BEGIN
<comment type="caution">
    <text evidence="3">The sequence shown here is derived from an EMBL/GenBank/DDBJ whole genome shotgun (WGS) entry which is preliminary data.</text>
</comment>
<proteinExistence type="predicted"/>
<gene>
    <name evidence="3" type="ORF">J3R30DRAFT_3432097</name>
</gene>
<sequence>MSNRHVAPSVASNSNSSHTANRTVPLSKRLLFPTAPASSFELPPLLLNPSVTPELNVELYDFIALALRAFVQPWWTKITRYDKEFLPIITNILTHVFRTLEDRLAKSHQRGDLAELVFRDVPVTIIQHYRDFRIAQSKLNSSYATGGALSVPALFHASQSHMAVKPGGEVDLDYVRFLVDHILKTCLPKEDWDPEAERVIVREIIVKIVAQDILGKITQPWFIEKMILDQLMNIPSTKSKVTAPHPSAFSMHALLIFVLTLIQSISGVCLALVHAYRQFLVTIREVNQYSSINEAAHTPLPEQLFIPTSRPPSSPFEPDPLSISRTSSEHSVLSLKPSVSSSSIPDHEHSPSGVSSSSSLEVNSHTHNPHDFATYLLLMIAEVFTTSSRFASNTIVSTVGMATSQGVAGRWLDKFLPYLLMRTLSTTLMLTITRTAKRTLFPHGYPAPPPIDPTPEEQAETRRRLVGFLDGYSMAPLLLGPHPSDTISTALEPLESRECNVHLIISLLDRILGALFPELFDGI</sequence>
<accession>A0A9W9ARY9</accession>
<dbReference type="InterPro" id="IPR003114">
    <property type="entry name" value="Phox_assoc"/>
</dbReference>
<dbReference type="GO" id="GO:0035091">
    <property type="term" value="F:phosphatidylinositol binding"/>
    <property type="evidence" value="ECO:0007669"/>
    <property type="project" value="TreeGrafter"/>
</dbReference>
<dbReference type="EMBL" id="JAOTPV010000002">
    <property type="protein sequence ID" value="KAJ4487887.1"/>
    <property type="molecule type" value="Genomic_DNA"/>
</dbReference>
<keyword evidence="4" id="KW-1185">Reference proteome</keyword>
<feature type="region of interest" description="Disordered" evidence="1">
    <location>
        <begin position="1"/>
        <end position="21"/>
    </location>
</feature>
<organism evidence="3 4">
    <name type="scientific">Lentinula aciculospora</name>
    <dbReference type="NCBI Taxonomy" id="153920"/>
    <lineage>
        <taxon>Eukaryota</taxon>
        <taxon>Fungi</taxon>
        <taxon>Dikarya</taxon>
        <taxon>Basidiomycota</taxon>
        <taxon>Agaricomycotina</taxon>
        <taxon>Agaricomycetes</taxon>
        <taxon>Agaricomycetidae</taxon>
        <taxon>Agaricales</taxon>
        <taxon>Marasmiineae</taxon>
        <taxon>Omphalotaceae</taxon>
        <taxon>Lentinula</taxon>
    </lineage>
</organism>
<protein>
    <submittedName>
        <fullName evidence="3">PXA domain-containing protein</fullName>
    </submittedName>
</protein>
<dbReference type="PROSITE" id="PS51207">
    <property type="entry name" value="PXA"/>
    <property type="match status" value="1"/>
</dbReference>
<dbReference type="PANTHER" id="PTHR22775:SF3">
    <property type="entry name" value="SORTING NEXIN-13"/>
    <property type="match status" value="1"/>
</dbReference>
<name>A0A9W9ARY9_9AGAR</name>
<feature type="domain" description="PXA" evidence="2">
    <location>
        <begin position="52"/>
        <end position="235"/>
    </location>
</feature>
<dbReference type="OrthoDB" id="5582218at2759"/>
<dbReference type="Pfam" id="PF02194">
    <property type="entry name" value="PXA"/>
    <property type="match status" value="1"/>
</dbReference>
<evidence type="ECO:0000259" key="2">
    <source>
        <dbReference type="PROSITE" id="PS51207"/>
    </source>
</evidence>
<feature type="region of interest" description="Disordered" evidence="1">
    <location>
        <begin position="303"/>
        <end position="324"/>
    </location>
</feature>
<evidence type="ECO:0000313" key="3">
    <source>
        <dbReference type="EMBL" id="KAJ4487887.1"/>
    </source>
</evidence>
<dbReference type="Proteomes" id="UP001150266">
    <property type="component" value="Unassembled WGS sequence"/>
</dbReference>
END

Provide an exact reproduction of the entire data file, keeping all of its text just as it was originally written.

<comment type="caution">
    <text evidence="3">The sequence shown here is derived from an EMBL/GenBank/DDBJ whole genome shotgun (WGS) entry which is preliminary data.</text>
</comment>
<proteinExistence type="predicted"/>
<gene>
    <name evidence="3" type="ORF">J3R30DRAFT_3432097</name>
</gene>
<sequence>MSNRHVAPSVASNSNSSHTANRTVPLSKRLLFPTAPASSFELPPLLLNPSVTPELNVELYDFIALALRAFVQPWWTKITRYDKEFLPIITNILTHVFRTLEDRLAKSHQRGDLAELVFRDVPVTIIQHYRDFRIAQSKLNSSYATGGALSVPALFHASQSHMAVKPGGEVDLDYVRFLVDHILKTCLPKEDWDPEAERVIVREIIVKIVAQDILGKITQPWFIEKMILDQLMNIPSTKSKVTAPHPSAFSMHALLIFVLTLIQSISGVCLALVHAYRQFLVTIREVNQYSSINEAAHTPLPEQLFIPTSRPPSSPFEPDPLSISRTSSEHSVLSLKPSVSSSSIPDHEHSPSGVSSSSSLEVNSHTHNPHDFATYLLLMIAEVFTTSSRFASNTIVSTVGMATSQGVAGRWLDKFLPYLLMRTLSTTLMLTITRTAKRTLFPHGYPAPPPIDPTPEEQAETRRRLVGFLDGYSMAPLLLGPHPSDTISTALEPLESRECNVHLIISLLDRILGALFPELFDGI</sequence>
<accession>A0A9W9ARY9</accession>
<dbReference type="InterPro" id="IPR003114">
    <property type="entry name" value="Phox_assoc"/>
</dbReference>
<dbReference type="GO" id="GO:0035091">
    <property type="term" value="F:phosphatidylinositol binding"/>
    <property type="evidence" value="ECO:0007669"/>
    <property type="project" value="TreeGrafter"/>
</dbReference>
<dbReference type="EMBL" id="JAOTPV010000002">
    <property type="protein sequence ID" value="KAJ4487887.1"/>
    <property type="molecule type" value="Genomic_DNA"/>
</dbReference>
<keyword evidence="4" id="KW-1185">Reference proteome</keyword>
<feature type="region of interest" description="Disordered" evidence="1">
    <location>
        <begin position="1"/>
        <end position="21"/>
    </location>
</feature>
<organism evidence="3 4">
    <name type="scientific">Lentinula aciculospora</name>
    <dbReference type="NCBI Taxonomy" id="153920"/>
    <lineage>
        <taxon>Eukaryota</taxon>
        <taxon>Fungi</taxon>
        <taxon>Dikarya</taxon>
        <taxon>Basidiomycota</taxon>
        <taxon>Agaricomycotina</taxon>
        <taxon>Agaricomycetes</taxon>
        <taxon>Agaricomycetidae</taxon>
        <taxon>Agaricales</taxon>
        <taxon>Marasmiineae</taxon>
        <taxon>Omphalotaceae</taxon>
        <taxon>Lentinula</taxon>
    </lineage>
</organism>
<protein>
    <submittedName>
        <fullName evidence="3">PXA domain-containing protein</fullName>
    </submittedName>
</protein>
<dbReference type="PROSITE" id="PS51207">
    <property type="entry name" value="PXA"/>
    <property type="match status" value="1"/>
</dbReference>
<dbReference type="PANTHER" id="PTHR22775:SF3">
    <property type="entry name" value="SORTING NEXIN-13"/>
    <property type="match status" value="1"/>
</dbReference>
<name>A0A9W9ARY9_9AGAR</name>
<feature type="domain" description="PXA" evidence="2">
    <location>
        <begin position="52"/>
        <end position="235"/>
    </location>
</feature>
<dbReference type="OrthoDB" id="5582218at2759"/>
<dbReference type="Pfam" id="PF02194">
    <property type="entry name" value="PXA"/>
    <property type="match status" value="1"/>
</dbReference>
<evidence type="ECO:0000259" key="2">
    <source>
        <dbReference type="PROSITE" id="PS51207"/>
    </source>
</evidence>
<feature type="region of interest" description="Disordered" evidence="1">
    <location>
        <begin position="303"/>
        <end position="324"/>
    </location>
</feature>
<evidence type="ECO:0000313" key="3">
    <source>
        <dbReference type="EMBL" id="KAJ4487887.1"/>
    </source>
</evidence>
<dbReference type="Proteomes" id="UP001150266">
    <property type="component" value="Unassembled WGS sequence"/>
</dbReference>